Writing for Workshop II: Making Sense of Memory (1,250 words maximum, in google docs by noon, Thursday 10/19)
Making Sense of Memory
- 1,250 words maximum (put word count on page 1)
- Posted to the class folder in Google Docs by Thursday, September 19 at noon
The pieces we have read so far have all been versions of memoir: as such, they are all attempts to make sense of memory. In the next piece you write, I want you to try to do the same. So:
- Choose a memory to write about. You'll be best served if you focus on something concrete -- a moment, a conversation, a realization, an epiphany -- and not on a general category. The day my mother found cigarettes in the pocket of my jeans is a memory. "My relationship with my mother" is an idea, a generalization. Start with the memory.
- Trust your instinct. The memories that mean something to you stick out in your head. You are thinking of one now. Don't spend a lot of time trying to find one that you think ought to be meaningful. Just focus on the ones that actually are.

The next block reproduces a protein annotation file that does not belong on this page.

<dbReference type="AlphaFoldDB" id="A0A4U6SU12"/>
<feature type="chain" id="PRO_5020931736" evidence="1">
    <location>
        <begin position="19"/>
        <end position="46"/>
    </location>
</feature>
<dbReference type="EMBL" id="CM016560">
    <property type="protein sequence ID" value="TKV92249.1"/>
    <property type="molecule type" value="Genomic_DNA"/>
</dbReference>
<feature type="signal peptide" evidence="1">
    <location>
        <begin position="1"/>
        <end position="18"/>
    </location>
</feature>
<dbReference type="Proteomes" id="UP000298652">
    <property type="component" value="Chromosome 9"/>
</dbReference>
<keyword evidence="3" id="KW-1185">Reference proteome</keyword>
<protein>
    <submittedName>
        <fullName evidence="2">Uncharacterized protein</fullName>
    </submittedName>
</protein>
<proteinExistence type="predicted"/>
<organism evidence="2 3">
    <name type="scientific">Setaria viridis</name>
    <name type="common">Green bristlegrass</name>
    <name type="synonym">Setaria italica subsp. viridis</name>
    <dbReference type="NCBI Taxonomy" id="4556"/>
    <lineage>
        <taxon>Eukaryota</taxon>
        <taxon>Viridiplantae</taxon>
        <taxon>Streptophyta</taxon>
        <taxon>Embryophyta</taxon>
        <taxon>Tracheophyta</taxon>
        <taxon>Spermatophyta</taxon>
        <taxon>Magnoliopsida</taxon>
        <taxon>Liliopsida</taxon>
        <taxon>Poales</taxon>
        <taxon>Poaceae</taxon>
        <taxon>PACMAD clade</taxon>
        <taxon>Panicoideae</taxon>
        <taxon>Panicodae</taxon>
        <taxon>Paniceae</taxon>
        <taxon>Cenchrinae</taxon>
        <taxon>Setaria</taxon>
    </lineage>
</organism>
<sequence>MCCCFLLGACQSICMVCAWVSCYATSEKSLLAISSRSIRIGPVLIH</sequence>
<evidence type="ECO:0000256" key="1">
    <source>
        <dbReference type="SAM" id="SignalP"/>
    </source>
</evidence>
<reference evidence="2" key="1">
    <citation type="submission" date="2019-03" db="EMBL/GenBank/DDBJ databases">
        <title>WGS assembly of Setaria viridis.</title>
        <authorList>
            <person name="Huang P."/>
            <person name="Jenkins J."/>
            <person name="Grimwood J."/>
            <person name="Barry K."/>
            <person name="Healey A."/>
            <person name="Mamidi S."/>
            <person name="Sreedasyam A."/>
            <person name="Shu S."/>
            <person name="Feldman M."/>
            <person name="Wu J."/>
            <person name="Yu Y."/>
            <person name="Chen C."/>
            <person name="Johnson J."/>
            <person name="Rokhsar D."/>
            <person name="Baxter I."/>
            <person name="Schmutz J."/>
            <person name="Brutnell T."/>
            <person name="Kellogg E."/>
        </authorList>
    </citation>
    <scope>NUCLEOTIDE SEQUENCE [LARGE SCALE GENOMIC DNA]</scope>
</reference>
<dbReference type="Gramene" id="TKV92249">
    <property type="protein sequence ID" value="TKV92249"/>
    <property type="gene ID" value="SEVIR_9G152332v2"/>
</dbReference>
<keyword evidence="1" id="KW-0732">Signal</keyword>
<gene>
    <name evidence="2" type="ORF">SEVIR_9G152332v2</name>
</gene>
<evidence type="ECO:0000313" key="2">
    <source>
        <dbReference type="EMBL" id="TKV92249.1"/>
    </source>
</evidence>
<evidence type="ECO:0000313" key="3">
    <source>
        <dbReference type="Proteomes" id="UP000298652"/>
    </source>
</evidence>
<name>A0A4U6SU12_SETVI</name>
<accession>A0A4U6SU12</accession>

- Your job is to convey the memory, and maybe to convey the sense you make of it. Don't try to Make a Big Point About Life, unless one suggests itself. And be wary of cliches: make this your story. Make us see it, feel it from your point of view. The stories we've read have all concerned traumatic memories, but there's more to life than trauma. Again, trust your instinct.
- Think, as you work on this piece, about structure: about where to begin, where to end, what's in the middle. Chronology is yours to control here; we can start in the middle, we can begin at the end, we can come around in a circle or we can take a path to some unexpected endpoint. Think about the path you're constructing, because much of the sense you make here will come from what you decide to give us first, second, last.
Last modified: Sunday, September 15, 2013, 9:36 AM